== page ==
Ft Lauderdale, Florida
While many tiki bars
are icons among the rum-drinking, hula-dancing set, only the Mai-Kai bar in Florida has earned a spot in the National Register of Historic Places. This tiki stalwart has been slinging tropical concoctions since the 1950s, right on through the dark ages of tiki in the 80s and 90s. Offering locals dinner, flaming drinks and a show, Mai-Kai is a landmark party spot.
San Francisco, California
“Singing Sam” Jordan gained minor fame in San Francisco as a light-heavyweight boxing champion who sang to the crowd after every win, but he earned even more notoriety when he opened his bar in 1959. Jordan, the first African American to own a bar in SF, was famous throughout the neighborhood for his charity—he regularly fed the homeless—and community outreach. The bar is now an essential stop on political campaign trails, a favorite spot for karaoke and, as of 2013, a city landmark.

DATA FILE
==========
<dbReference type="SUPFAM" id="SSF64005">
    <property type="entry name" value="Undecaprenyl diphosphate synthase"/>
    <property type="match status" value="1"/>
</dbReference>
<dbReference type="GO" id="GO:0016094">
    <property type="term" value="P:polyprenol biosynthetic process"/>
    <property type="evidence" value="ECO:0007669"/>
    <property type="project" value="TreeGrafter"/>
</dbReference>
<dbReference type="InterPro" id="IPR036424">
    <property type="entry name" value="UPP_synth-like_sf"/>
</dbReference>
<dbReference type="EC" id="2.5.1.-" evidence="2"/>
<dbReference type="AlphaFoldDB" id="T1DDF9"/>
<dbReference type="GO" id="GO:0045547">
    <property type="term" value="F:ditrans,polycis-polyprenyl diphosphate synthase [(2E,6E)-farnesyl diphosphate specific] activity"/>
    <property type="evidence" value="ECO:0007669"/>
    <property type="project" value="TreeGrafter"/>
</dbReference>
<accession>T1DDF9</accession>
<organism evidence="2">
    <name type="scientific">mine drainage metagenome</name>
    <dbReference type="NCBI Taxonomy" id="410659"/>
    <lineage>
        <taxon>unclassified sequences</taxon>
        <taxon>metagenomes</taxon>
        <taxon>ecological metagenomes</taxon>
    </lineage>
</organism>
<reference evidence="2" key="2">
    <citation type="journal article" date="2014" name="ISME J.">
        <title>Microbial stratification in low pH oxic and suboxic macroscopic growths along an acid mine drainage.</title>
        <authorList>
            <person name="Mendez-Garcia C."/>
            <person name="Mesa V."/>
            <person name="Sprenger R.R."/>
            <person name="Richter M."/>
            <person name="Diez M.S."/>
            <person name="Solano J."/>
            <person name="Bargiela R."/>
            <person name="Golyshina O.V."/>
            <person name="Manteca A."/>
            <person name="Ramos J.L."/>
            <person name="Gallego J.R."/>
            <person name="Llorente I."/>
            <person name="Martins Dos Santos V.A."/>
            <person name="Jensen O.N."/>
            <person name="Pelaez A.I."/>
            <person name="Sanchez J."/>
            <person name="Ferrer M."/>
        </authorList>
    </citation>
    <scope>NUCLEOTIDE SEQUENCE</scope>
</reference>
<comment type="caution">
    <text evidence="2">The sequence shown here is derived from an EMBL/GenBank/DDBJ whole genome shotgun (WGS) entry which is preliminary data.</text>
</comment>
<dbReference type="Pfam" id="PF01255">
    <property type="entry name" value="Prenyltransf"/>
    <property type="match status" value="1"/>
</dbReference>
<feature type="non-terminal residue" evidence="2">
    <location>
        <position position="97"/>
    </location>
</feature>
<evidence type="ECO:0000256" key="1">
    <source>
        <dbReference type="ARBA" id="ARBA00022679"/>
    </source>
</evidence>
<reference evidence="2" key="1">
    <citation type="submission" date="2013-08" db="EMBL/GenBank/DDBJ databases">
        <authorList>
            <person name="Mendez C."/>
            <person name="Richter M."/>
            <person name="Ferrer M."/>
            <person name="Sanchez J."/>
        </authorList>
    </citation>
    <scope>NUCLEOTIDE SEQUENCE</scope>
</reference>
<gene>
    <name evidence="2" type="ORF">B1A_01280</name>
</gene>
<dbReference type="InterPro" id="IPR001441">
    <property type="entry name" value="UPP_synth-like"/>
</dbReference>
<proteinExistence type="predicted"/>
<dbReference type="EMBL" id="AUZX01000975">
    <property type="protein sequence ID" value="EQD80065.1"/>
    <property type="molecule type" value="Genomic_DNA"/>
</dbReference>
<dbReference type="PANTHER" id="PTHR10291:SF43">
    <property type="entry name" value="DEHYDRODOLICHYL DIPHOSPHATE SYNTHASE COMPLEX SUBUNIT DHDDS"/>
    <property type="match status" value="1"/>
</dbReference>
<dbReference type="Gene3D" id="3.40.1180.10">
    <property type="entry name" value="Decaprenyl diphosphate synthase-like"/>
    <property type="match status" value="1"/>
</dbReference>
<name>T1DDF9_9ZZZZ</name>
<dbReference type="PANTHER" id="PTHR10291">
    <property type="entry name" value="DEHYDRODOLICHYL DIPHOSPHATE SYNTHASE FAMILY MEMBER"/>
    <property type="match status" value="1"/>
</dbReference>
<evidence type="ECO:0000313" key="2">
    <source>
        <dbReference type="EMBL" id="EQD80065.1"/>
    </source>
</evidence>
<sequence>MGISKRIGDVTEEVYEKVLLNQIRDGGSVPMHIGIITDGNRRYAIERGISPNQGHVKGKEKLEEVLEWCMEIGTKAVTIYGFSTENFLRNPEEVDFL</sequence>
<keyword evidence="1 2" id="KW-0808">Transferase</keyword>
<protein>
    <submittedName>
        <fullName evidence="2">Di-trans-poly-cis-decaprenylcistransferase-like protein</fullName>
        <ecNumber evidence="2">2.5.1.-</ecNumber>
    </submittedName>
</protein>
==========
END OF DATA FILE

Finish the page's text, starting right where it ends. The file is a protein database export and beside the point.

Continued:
This Civil War-era beer garden has long been a watering hole for the German-Texan crowd, but that’s not its only claim to fame. The bar not only survived Prohibition but thrived during the dry years by offering a non-alcoholic Bone Dry Beer. Texas officially made it a state landmark in 1967, and it was listed in the National Register of Historic Places 12 years later.
Eight years after the famous Flatiron Building was constructed in New York City in 1902, the Triangle Pub popped up in Seattle with a similar, angular shape. Though the bar is somewhat smaller at just three floors (in contrast to the Flatiron Building’s 21), it beats its East Coast sibling when it comes to happy hour relaxation. Plus, it was once a brothel, which automatically gives it more cred.
The Buckhorn Exchange earned its title as a city landmark for being the oldest bar in Denver. It was founded in 1893 to serve railroad workers. But the real reason to visit this monument is to see the nearly 600 pieces of taxidermy that adorn the walls. Exotic animals also appear on the menu, which offers everything from alligator tail to rattlesnake to Rocky Mountain oysters (fried bison testicles).